Across Canada and the US, the Agriculture and Industrial, EV charging, Home, and Private Education sectors grew from 2019 to 2022. The growth seen in the Agriculture and Industrial sector is likely related to massive infrastructure spending in both countries. The growth seen in EV Charging was already starting prior to the pandemic but gained momentum primarily driven by Tesla. Not surprisingly, with millions of people under stay-at-home orders during the early phases of the pandemic and the rise in remote work from home, the Home category also saw growth in both countries. As people stayed and worked from home, they spent more money on furniture including home office needs and DIY home renovations. School closures and the shift to online learning led to well-documented learning loss, and many parents outsourced or supplemented their child’s education with private education services.
Sectors that Lost Ground over the course of the Pandemic
On the other side of things, the Fitness and Nutrition, Hobbies and Entertainment, and Clothing sectors all experienced brick-and-mortar declines in both Canada and the US over the course of the pandemic. As gyms were forced to close in the early days, many people took their workouts online and invested in at-home exercise equipment – what we call the “Peloton effect”. Nutrition stores switched to online outlets, cutting the need for high-priced leases in malls. Similarly, the Hobbies and Entertainment sector also likely migrated their businesses online, with greater declines in store units seen in Canada than in the US. The Clothing sector experienced modest declines in both Canada and the US – with people staying home for work, exercise, and leisure, the need for fresh wardrobe pieces was greatly diminished.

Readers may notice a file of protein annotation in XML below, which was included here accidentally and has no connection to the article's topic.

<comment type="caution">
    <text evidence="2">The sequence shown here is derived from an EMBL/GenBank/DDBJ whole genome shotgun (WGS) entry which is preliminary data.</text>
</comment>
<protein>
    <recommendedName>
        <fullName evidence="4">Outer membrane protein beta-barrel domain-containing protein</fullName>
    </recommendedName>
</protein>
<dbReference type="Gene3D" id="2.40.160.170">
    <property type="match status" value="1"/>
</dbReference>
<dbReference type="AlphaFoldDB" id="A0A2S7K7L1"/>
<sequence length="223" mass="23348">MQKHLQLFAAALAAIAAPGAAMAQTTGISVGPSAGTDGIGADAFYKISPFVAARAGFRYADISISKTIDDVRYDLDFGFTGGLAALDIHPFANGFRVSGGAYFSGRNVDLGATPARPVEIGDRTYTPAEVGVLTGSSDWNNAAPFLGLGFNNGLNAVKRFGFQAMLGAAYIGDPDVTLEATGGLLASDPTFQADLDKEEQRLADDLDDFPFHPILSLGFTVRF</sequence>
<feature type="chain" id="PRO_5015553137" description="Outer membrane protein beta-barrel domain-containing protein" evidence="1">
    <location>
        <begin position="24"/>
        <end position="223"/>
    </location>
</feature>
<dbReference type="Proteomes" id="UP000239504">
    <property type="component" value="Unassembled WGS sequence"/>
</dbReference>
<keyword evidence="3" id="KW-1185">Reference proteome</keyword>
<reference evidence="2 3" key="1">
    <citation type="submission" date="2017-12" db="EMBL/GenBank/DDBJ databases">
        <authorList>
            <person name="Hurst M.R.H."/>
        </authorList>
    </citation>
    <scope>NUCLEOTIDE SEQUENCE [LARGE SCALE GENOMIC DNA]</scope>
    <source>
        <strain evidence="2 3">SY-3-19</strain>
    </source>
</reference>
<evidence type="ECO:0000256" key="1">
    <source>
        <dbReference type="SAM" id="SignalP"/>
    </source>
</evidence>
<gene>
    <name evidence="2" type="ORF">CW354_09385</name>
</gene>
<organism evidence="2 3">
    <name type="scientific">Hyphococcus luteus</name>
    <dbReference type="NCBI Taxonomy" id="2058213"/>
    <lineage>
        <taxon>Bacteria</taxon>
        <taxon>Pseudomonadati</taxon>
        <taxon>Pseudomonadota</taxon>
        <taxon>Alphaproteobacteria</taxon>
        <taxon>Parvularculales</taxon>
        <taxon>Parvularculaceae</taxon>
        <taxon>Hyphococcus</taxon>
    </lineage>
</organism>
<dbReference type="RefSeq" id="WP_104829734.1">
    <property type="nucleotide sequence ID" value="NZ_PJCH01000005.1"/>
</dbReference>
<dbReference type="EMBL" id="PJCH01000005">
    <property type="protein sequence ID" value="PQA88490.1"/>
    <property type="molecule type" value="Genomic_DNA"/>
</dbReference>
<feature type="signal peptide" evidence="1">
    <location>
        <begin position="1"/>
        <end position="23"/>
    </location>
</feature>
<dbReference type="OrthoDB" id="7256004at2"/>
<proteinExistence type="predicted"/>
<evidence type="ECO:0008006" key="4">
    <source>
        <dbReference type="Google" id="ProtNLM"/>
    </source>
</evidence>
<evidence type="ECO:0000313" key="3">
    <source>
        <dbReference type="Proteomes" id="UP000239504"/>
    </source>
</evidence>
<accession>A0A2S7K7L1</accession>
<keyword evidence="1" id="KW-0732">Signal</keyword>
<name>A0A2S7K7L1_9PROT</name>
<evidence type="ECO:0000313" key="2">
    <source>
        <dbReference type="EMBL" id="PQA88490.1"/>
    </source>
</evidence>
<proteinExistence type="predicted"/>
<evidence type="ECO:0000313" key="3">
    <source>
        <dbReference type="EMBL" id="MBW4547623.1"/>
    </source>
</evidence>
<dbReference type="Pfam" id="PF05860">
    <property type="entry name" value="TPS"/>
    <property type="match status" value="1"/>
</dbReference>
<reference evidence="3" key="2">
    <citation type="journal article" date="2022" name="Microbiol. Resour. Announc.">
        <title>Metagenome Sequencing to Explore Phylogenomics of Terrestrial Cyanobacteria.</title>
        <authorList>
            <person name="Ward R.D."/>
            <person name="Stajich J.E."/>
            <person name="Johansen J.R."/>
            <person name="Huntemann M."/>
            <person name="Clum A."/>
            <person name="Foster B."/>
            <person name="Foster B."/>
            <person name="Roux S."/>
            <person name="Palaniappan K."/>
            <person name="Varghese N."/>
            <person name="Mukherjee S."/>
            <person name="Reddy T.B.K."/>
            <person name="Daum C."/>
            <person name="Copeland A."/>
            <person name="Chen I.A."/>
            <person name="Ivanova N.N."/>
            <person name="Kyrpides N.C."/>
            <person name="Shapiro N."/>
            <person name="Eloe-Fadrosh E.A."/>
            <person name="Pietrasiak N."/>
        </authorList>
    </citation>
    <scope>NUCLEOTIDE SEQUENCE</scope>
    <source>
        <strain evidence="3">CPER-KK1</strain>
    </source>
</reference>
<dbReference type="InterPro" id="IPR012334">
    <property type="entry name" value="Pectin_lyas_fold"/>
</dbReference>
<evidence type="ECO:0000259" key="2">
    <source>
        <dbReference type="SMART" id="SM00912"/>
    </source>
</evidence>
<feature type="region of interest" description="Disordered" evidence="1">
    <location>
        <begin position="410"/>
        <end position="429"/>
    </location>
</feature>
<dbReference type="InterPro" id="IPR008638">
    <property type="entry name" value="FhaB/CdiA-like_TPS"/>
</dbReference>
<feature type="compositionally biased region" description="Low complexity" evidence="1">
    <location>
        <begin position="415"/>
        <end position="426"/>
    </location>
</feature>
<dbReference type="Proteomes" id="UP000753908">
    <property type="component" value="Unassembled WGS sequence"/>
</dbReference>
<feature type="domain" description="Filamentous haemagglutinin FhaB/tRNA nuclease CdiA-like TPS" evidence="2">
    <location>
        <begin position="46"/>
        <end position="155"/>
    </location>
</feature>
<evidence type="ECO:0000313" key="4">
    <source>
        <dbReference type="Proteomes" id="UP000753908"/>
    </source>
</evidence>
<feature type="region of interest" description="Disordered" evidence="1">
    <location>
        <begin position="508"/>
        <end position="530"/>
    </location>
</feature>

Differences between Canada and US
Some interesting differences emerged in a few sectors when comparing sector-by-sector between Canada and the US from 2019 to 2022. These differences might be more reflective of governmental policies towards certain sectors that were exacerbated by the pandemic rather than as a direct result of the pandemic. For example, the Communications sector experienced a 30% decline in US retail stores from 2019 to 2022, while they grew by 9% in Canada during the same time period. This may be due to a saturated retail landscape in the US that the pandemic ‘corrected’, while in Canada changes in legislation to allow for more competition to the “big 3” communications companies likely fueled retail growth.